Next Article in Journal
Low Carbon Concrete Possibilities: EPD and Regulations in Northern Periphery and Arctic
Previous Article in Journal
Three-Dimensional, Printable Paving Stone: A Preliminary Study
Font Type:
Arial Georgia Verdana
Font Size:
Aa Aa Aa
Line Spacing:
Column Width:
Proceeding Paper

Feasibility Study of Waste Gypsum as a Full Replacement for Fine Aggregates of Controlled Low-Strength Material †

Department of Civil Engineering, National Ilan University, Ilan 26047, Taiwan
Institute of Material Engineering, Faculty of Material Engineering and Physics, Cracow University of Technology, 31-864 Cracow, Poland
Department of Environmental Engineering, National Ilan University, Ilan 26047, Taiwan
Author to whom correspondence should be addressed.
Presented at the 10th MATBUD’2023 Scientific-Technical Conference “Building Materials Engineering and Innovative Sustainable Materials”, Cracow, Poland, 19–21 April 2023.
Mater. Proc. 2023, 13(1), 19;
Published: 14 February 2023
(This article belongs to the Proceedings of 10th MATBUD’2023 Scientific-Technical Conference)


The waste gypsum used in this study was a by-product of petroleum coke burning by petrochemical companies which has been treated with hydration. The waste gypsum has been stored in the atmosphere for over ten years and can be considered an inert filler. Its main chemical components were calcium sulfate dihydrate (47.90%), calcium hydroxide (21.64%) and calcium carbonate (14.80%). In this study, Portland cement and fly ash were used as cementitious materials, and waste gypsum of the particle size from 9.53 mm to 0.149 mm was selected as the fine aggregate to produce a controlled low-strength material (CLSM) and to verify the suitability of reusing waste gypsum. The water to binder ratio of 0.65 was used for the specimen. The test results showed that the CLSM specimen with a high amount of waste gypsum had air-hardening properties. The placement of the specimen in water caused abnormalities, such as cracking and disintegration of the specimens. The compressive strength of atmospherically maintained specimens increased with age, with 4.71 MPa and 6.08 MPa at 28 and 56 days, respectively. No significant changes in weight or volume were measured after the specimens had been left for 56 days and then immersed in seawater and water for 28 days. As specimens were immersed in seawater for up to 100 days, needle-shaped ettringite and C-S-H colloids filled the interface between the pores and the colloids. In accordance with the concept of eco-engineering, special consideration should be given to avoid long-term contact with water and to ensure the safety and durability of waste gypsum reuse through the design of multiple protective layers.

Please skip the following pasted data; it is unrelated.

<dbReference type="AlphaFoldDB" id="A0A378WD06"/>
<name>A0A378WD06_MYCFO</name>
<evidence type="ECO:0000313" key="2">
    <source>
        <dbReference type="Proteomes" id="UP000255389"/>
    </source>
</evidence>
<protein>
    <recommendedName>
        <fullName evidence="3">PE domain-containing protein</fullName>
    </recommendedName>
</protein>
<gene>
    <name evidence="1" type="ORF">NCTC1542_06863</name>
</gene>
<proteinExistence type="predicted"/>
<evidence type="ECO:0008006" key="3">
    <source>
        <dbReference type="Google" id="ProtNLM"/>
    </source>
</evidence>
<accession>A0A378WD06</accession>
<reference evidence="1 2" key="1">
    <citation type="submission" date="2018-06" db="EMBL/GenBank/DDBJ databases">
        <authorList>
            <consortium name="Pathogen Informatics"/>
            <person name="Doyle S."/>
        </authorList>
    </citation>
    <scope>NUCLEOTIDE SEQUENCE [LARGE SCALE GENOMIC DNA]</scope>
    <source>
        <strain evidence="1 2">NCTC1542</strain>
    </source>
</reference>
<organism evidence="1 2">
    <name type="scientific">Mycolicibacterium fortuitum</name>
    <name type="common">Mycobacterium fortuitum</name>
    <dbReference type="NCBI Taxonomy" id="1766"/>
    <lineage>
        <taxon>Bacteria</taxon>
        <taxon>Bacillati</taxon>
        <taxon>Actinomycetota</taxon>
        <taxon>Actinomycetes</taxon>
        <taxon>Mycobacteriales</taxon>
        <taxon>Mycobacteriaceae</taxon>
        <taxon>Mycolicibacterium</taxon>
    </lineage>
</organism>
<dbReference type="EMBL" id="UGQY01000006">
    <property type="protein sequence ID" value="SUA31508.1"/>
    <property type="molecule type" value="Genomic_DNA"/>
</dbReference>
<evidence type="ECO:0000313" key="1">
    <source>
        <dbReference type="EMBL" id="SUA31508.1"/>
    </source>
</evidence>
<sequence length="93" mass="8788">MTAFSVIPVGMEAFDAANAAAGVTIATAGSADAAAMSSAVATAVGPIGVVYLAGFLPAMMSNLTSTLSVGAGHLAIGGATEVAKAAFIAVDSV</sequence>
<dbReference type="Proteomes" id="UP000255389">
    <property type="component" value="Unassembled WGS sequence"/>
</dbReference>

1. Introduction

Climate change disasters have made reducing greenhouse gases more important than ever, and cutting CO2 emissions from energy-intensive industries has become the main focus of net-zero carbon emissions. Among Taiwan’s biggest energy consumers are thermal power generation, petrochemicals and cement manufacturing industries, including the second-largest petrochemical industrial zone in the world. Globally, it has been investing heavily in reducing this energy-intensive carbon emission problem in recent years, with the aim to achieve net zero carbon emissions eventually [1,2]. Petrochemical companies have used circular fluidized bed technology to reduce wastewater, reduce coal combustion, improve combustion efficiency and reduce carbon emissions. The derived wastes included fly ash (also known as mixed gypsum) and bottom ash (also known as by-product lime), which were then hydrated to produce hydrated by-product lime (also known as waste gypsum) for reuse to achieve the circular economy effect. The suitability of waste gypsum, which is an industrial by-product of secondary treatment, as a component material for replacing construction concrete was also a subject worthy of in-depth study and research. Using such materials as replacement for construction materials would be the most promising solution for waste resource recovery and disposal on a large scale [3].